The Jazz Rag Album Reviews

Jazz London Radio has teamed up with the excellent The Jazz Rag magazine to provide two CD reviews each month from their esteemed Reviewers.

Since 1987, The Jazz Rag magazine has been at the heart of the British jazz scene, published bi-monthly and containing news, reviews and features on both the rich history of jazz from across the globe, and exciting new album releases, tours and festivals. You can read the full magazine online and order paper copies at and can also follow their Facebook page for updates on interesting jazz news and articles from their archive.

July Reviews


Alive and Kicking in Europe

Upbeat Jazz URCD 299D, 2 CDs, 76.00/76/00

Upbeat Records continue to keep alive the recordings of the late Big Bill Bissonnette’s Jazz Crusade label. This double CD first appeared 15 years ago as Jumpin’ at Irigny (where this live session was recorded in 2003) and the present re-naming seems rather odd in view of Big Bill’s passing two years ago. Bill and cornetist Fred Vigorito guest with the French Preservation New Orleans Jazz Band which consists of saxist Jean-Pierre Alessi and rhythm, thereby giving the lie to all those New Orleans ‘purists’ who think saxophones are the work of the devil. This is authentic New Orleans jazz and not a clarinet in sight, Alessi even doing the honours – very nicely, thank you – on Burgundy Street Blues.

Alessi is an interesting, uncomplicated player whose melody statements can have a four-square dance band feel before he boots into driving, rhythmic solos, often with more than a touch of rhythm and blues. The note refers to Emanuel Paul as his guru, but there are echoes of Captain John Handy, too. Fred Vigorito varies strong lead with delicate touches and freakish effects and Big Bill’s burry-toned tailgate has its sentimentally melodic moments. Henry Lemaire on banjo (habitues of Mike Durham’s Jazz Party know him as a bass player) and Joel Gregoriades on bass combine splendidly and, with drummer Clody Gratiot, really kick on in uptempo numbers such as Get Out of Here.

Like so many New Orleans bands the eclectic repertoire appeals. After a none too promising start with a raucous Washington & Lee Swing (banjo over-recorded, though generally the ‘live’ sound is pretty good) things settle nicely with an unexpectedly lively version of Brahms’ Cradle Song and a delightful Lavender Blue at that typical lilting slow-medium tempo. So we go on, old warhorses such as Bugle Boy March and Panama alongside obscurities (Love Songs of the Nile) and such swing era favourites as Moonglow and Marie which starts out as a ringing banjo solo before turning into an uninhibited romp.


June Reviews



Lake Records LACD361 72.34

These re-mastered recordings released by Paul Adams on his prestigious Lake Records label reveal the artistry and rich diversity of one of Britain’s finest jazz pianists. Self taught and stylistically influenced by American stride pianist Donald Lambert, Fred Hunt is featured here in live performance with Mike Bracewell on drums, who recorded the proceedings on his portable tape recorder.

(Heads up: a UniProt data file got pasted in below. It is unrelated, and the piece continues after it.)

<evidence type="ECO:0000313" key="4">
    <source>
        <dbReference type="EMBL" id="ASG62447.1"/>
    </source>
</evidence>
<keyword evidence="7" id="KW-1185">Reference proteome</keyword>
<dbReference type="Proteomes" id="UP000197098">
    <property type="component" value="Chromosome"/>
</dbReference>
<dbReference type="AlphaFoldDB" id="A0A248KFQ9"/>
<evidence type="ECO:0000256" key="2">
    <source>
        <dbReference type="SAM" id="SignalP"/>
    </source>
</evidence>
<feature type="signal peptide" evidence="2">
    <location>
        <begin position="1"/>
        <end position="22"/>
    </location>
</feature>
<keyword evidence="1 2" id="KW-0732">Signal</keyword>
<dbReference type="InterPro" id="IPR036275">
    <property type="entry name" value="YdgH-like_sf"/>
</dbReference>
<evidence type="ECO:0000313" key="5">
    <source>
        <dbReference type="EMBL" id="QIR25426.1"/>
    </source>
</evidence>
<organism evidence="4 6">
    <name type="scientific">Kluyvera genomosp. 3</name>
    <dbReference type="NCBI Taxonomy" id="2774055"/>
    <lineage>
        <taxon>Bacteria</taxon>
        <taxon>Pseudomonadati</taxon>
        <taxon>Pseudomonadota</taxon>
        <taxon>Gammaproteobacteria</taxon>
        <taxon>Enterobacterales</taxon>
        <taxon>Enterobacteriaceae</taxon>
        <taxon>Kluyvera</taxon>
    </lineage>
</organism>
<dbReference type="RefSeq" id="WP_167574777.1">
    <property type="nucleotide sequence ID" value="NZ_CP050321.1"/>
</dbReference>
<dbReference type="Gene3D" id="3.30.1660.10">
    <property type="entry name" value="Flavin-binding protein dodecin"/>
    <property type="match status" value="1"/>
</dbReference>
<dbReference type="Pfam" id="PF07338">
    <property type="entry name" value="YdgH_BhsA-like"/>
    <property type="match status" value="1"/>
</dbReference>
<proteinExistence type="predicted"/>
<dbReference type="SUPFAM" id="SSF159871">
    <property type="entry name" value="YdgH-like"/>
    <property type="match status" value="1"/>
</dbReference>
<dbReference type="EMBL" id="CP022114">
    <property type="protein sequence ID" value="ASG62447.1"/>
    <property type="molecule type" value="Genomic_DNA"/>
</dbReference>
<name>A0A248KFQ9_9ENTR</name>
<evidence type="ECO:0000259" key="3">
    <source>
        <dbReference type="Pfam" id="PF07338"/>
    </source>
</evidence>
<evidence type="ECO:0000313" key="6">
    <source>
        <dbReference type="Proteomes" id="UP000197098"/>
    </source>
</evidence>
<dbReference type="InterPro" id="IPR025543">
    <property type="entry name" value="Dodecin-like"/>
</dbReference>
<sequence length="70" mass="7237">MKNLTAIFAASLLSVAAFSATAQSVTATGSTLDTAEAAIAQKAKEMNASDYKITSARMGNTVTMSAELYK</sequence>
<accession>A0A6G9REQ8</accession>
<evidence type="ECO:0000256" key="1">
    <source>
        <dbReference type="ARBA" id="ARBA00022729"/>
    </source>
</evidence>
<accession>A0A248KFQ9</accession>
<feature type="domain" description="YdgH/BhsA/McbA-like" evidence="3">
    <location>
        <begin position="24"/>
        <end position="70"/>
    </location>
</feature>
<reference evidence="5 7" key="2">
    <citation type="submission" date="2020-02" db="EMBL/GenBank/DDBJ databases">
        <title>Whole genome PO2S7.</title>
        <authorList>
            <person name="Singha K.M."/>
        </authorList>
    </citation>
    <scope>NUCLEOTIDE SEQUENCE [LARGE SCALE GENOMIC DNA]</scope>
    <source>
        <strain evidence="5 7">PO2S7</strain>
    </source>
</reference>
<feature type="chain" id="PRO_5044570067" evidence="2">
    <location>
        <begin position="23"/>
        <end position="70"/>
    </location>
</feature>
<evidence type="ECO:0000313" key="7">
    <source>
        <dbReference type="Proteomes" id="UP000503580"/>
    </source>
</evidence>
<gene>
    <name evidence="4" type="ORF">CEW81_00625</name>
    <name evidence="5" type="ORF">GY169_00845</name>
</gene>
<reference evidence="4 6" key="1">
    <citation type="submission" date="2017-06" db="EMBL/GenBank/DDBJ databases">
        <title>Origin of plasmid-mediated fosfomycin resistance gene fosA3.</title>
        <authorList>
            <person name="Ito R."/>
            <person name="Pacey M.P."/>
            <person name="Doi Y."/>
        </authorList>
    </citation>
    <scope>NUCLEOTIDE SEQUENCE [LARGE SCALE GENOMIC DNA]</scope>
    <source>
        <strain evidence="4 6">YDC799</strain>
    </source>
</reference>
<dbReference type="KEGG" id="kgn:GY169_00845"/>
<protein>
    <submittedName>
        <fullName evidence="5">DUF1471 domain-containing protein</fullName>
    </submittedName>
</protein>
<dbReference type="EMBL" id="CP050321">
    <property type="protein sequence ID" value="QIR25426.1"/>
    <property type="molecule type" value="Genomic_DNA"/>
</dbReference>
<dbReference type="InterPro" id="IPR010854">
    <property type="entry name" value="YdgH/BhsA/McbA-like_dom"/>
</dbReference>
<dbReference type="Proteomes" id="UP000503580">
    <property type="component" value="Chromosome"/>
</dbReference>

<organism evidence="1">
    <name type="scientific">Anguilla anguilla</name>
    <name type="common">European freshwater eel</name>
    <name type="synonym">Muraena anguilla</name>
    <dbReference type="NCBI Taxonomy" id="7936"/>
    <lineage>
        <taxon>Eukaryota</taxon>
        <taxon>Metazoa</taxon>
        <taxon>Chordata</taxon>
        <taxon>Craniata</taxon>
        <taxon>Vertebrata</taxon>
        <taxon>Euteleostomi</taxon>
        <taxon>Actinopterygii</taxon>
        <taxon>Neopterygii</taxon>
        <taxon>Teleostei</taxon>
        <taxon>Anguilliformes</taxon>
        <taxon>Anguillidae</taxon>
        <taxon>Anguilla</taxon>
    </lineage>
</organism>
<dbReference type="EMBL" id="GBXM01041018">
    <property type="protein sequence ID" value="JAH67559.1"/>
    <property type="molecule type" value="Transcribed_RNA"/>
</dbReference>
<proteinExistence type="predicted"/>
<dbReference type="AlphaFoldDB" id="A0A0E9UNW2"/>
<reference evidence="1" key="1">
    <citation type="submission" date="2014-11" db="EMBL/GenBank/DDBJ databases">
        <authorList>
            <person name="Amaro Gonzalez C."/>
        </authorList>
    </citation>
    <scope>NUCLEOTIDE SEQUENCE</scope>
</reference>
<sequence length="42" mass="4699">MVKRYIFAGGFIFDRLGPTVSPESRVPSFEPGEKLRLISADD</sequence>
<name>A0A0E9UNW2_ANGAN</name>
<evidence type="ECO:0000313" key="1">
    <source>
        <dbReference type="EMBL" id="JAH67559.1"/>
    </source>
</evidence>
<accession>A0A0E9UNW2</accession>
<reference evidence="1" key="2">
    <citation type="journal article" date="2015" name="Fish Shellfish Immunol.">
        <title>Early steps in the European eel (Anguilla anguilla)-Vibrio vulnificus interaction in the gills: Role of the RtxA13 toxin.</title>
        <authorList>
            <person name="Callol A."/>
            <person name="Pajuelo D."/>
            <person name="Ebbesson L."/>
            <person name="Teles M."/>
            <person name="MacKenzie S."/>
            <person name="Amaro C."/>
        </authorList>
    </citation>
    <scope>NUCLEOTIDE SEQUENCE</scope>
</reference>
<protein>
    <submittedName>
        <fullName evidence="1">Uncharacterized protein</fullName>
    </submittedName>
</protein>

The year is 1979, Bracewell tells us in his informative sleeve notes; the setting is a northern hotel where a crowded, smoke-tinged room holds a well-worn piano. Most of us can relate to this and much of the lively atmosphere is retained as Hunt treats his audience to a veritable masterclass of styles and genres. A stirring St. Louis Blues heralds a rich tapestry of familiar titles from the Glenn Miller and Ellington catalogues; thoughtful readings of show stoppers As Time Goes By, Sweet Lorraine and Send In The Clowns and inspired themes associated with Yesterdays and Autumn Leaves.

Two Gershwin tributes Lady Be Good & The Man I Love with their seamless changes and rhythms are tremendous and Hunt closes on a high with an impressive interpretation of Elegie by French composer Jules Massenet.

Fred Hunt rose to prominence through his long association with the Alex Welsh Band. The bonus track Davenport Blues was recorded by Allan Gilmore at The Dancing Slipper, Nottingham in 1968 and features Hunt in duo with the maestro himself. The overall performance is stunning. I can’t think of a more fitting tribute to either artist.




Stunt Records STUCD 19132 51:43

Sinne Eeg has released a string of critically acclaimed albums, winning numerous awards along the way. The Danish Radio Big Band joined Eeg in the studio over four days at the end of January 2019 to record We’ve Just Begun and the finished product is destined to further enhance Eeg’s reputation as one of the finest vocalists of her generation. 

Five of the album’s ten tracks were written or co-written by Eeg and lose little by comparison with a selection of jazz standards including My Favorite Things, Detour Ahead and Comes Love. Instrumental soloists are indicated in the liner notes (including Gerard Presencer, flugelhorn on To a New Day), the contributions are never less than immaculate and often commendably brief.      

Eeg possesses an enviable, pitch-perfect, vocal range. The Danish Radio Big Band, conducted by Nikolai Bøgelund, is on top of the material throughout and Ms Eeg couldn’t wish for a better backing band. The title track opens the album and within a few bars it is evident that Egg is a commanding presence not in the least intimidated by the latent power of Denmark’s premier big band.

Hans Ulrik’s tenor saxophone solo lays down a marker and all subsequent soloists – including Henrik Gunde, piano on Like a Song, Per Gade, guitar on Talking to Myself, Frederik Menzies, tenor sax on My Favorite Things, and Peter Fuglsang, clarinet on Comes Love – step up to the mark. We’ve Just Begun is an exceptionally good recording and should be considered one of 2020’s essential purchases.